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The Absolute Priority Rule?

posted by Stephen Lubben

Part of the debate about the GM and Chrysler cases has turned on the putative violation of the Absolute Priority Rule. I've previously argued that the actual deal structure in both cases contains no such violation, because the value going to the unions is not the debtors' and the senior lenders have no claim on it.

But there is also a good deal of unreality in the notion that the Absolute Priority Rule is a hard and fast rule, never to be violated. Professor Epstein snidely notes that President Obama is "no bankruptcy lawyer." Well neither is Professor Epstein, and one of the key problems with much of the debate about these cases is that the most vocal commentators have failed to acknowledge that the Absolute Priority Rule is routinely violated in modern chapter 11 practice.

Quite frankly, it would be impossible to keep most businesses operating in chapter 11 without some violations of absolute priority.  Virtually every first day paper filed in a large chapter 11 case asks for permission to violate absolute priority -- either by paying pre-petition claims of critical trade vendors, or paying certain claims in the "ordinary course" (i.e., as though the bankruptcy didn't happen), or by paying employees even if they don't technically fit into the requirements for priority or the debtor has so much secured debt that priority claims might not actually be "in the money."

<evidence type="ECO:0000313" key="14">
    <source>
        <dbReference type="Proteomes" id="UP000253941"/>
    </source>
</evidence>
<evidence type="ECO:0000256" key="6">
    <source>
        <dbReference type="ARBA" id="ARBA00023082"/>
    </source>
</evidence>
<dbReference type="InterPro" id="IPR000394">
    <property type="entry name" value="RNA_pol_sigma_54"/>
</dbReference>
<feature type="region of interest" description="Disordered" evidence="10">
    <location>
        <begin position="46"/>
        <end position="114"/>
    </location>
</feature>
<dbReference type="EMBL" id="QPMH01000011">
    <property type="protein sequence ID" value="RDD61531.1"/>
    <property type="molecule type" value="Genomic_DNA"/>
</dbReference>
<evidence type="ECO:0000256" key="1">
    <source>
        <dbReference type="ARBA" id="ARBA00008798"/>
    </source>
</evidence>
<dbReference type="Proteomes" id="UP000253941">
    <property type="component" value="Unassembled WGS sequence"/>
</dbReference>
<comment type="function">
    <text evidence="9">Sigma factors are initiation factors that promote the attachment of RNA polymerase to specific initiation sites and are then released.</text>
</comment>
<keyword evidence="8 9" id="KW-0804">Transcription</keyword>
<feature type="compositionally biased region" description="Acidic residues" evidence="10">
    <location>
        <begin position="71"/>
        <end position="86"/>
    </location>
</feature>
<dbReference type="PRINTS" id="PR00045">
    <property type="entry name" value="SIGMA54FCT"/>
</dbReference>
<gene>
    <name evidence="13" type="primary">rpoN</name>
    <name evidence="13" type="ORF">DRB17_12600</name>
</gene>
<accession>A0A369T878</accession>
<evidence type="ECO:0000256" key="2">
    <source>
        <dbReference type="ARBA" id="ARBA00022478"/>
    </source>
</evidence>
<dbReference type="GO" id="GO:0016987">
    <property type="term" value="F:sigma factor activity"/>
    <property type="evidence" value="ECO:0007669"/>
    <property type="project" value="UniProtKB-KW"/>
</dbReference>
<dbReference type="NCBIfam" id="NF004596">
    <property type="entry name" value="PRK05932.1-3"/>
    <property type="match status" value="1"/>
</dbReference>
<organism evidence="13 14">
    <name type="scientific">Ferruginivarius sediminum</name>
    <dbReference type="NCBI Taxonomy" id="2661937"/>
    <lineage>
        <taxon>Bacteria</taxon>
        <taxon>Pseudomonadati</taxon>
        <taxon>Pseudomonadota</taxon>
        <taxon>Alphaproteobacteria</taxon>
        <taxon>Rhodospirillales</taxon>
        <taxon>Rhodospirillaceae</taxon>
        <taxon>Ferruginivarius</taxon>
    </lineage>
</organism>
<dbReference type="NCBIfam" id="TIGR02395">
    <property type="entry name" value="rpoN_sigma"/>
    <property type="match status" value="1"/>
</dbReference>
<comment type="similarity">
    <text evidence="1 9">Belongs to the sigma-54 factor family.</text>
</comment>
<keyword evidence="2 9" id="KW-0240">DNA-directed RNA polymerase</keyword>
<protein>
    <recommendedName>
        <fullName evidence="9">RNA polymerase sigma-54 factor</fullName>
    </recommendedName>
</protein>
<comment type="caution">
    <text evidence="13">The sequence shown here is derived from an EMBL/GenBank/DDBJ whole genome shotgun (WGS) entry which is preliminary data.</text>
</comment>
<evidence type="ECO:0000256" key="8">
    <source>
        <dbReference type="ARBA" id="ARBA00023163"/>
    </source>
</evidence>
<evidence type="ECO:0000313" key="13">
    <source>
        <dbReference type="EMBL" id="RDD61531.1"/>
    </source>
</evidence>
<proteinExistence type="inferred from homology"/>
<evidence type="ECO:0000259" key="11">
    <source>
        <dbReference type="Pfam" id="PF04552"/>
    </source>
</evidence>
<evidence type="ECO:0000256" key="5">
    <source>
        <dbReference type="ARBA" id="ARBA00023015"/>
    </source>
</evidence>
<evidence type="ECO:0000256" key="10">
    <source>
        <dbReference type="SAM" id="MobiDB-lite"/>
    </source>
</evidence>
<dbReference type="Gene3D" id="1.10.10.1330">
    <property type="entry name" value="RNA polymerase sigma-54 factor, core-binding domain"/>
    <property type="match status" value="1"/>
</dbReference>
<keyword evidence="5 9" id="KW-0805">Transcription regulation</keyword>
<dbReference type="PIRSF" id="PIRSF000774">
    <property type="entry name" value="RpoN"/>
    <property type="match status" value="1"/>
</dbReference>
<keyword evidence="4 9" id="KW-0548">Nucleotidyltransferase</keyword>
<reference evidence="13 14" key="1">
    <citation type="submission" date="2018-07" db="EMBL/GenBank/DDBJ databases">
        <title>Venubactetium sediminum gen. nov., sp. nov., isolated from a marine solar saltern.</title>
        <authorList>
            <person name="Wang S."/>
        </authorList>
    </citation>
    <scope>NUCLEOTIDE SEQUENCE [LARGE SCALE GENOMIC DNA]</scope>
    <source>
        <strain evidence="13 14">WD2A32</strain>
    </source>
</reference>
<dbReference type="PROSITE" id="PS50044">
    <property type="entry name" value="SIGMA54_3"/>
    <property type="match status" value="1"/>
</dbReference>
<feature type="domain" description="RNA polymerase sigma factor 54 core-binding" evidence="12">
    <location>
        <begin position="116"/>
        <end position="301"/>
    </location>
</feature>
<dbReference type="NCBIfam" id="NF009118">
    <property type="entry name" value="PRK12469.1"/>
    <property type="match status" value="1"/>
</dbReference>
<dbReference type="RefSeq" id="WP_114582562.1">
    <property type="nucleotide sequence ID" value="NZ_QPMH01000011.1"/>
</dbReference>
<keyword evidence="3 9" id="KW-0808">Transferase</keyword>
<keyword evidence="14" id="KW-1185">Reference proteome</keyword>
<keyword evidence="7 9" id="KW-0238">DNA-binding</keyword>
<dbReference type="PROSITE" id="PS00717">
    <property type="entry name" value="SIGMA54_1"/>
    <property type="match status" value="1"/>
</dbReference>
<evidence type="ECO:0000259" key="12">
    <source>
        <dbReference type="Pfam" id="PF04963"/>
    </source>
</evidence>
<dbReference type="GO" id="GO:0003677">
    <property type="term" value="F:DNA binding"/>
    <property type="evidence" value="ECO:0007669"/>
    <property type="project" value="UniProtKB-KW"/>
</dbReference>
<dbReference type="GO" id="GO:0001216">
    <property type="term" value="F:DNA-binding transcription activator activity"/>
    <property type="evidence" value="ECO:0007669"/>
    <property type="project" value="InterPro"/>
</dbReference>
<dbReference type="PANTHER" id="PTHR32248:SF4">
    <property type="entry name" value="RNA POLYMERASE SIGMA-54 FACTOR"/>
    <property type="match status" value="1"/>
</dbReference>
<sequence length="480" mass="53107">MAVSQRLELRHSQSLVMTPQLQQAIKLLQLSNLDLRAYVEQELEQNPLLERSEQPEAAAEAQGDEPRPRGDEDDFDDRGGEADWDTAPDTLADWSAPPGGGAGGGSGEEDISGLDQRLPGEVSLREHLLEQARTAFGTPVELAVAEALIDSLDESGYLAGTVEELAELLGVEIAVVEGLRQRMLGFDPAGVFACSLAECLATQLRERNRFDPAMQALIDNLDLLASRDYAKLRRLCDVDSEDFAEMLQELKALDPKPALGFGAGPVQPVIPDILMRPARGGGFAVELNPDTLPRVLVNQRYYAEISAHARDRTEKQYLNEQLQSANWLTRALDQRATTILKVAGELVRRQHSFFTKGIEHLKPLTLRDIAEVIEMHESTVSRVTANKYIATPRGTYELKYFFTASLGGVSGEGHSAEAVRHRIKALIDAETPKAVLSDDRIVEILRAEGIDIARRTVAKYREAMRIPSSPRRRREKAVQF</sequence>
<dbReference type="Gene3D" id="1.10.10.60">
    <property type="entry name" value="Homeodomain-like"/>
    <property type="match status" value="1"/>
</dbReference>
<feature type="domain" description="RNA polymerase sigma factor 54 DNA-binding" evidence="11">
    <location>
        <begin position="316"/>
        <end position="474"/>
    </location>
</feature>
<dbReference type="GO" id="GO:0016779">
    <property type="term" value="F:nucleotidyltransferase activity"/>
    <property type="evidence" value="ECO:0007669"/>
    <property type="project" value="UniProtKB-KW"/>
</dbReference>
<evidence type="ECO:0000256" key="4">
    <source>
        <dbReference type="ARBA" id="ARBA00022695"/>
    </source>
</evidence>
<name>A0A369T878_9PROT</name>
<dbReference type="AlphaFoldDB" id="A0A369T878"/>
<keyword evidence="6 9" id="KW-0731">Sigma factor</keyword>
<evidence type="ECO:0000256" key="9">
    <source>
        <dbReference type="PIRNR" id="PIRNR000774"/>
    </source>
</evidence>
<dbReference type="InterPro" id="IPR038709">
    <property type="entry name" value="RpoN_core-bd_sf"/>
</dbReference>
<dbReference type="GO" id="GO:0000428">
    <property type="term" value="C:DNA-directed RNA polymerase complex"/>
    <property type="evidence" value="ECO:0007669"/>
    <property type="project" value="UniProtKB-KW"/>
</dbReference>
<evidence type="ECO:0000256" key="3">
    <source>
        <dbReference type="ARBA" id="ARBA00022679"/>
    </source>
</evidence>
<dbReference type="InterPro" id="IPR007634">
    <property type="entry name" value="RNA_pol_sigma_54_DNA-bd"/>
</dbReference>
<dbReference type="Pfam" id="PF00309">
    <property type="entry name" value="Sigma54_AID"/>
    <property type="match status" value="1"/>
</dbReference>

Chrysler would seem to be an example of the latter case.  Maybe GM too.  Yet all of the ire is focused on the Unions, when it is not even clear that their stakes in the reorganized automakers is a violation of absolute priority.

Senior lenders routinely violate absolute priority when they demand a "rollover" of their prepetition debt into a post-petition DIP loan that often has even more liens and greater protection for the lenders than the pre-petition loan did. The lenders also get fees for their violation of the "rule."

And buyers of assets routinely "pick and choose" which contracts and agreements they want, and which they don't.  Those creditors lucky enough to be chosen are happy, the others not so much.  This is not new (see here too -- note the dates on both), yet commentators continue to pretend, either intentionally or because they don't know better, that until these two automotive cases it was somehow unheard of.

I get that these cases are political, yet not every political disagreement is a violation of bankruptcy law. It would be helpful if the "experts" stopped confusing their readers by confounding the two.

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Comments

Stephen:

First, I certainly agree that the end result in most bankruptcies varies from absolute priority. The scale of that variance in this case is just plain absurd. Unsecureds get $10.337 billion and secureds get $2.0 billion?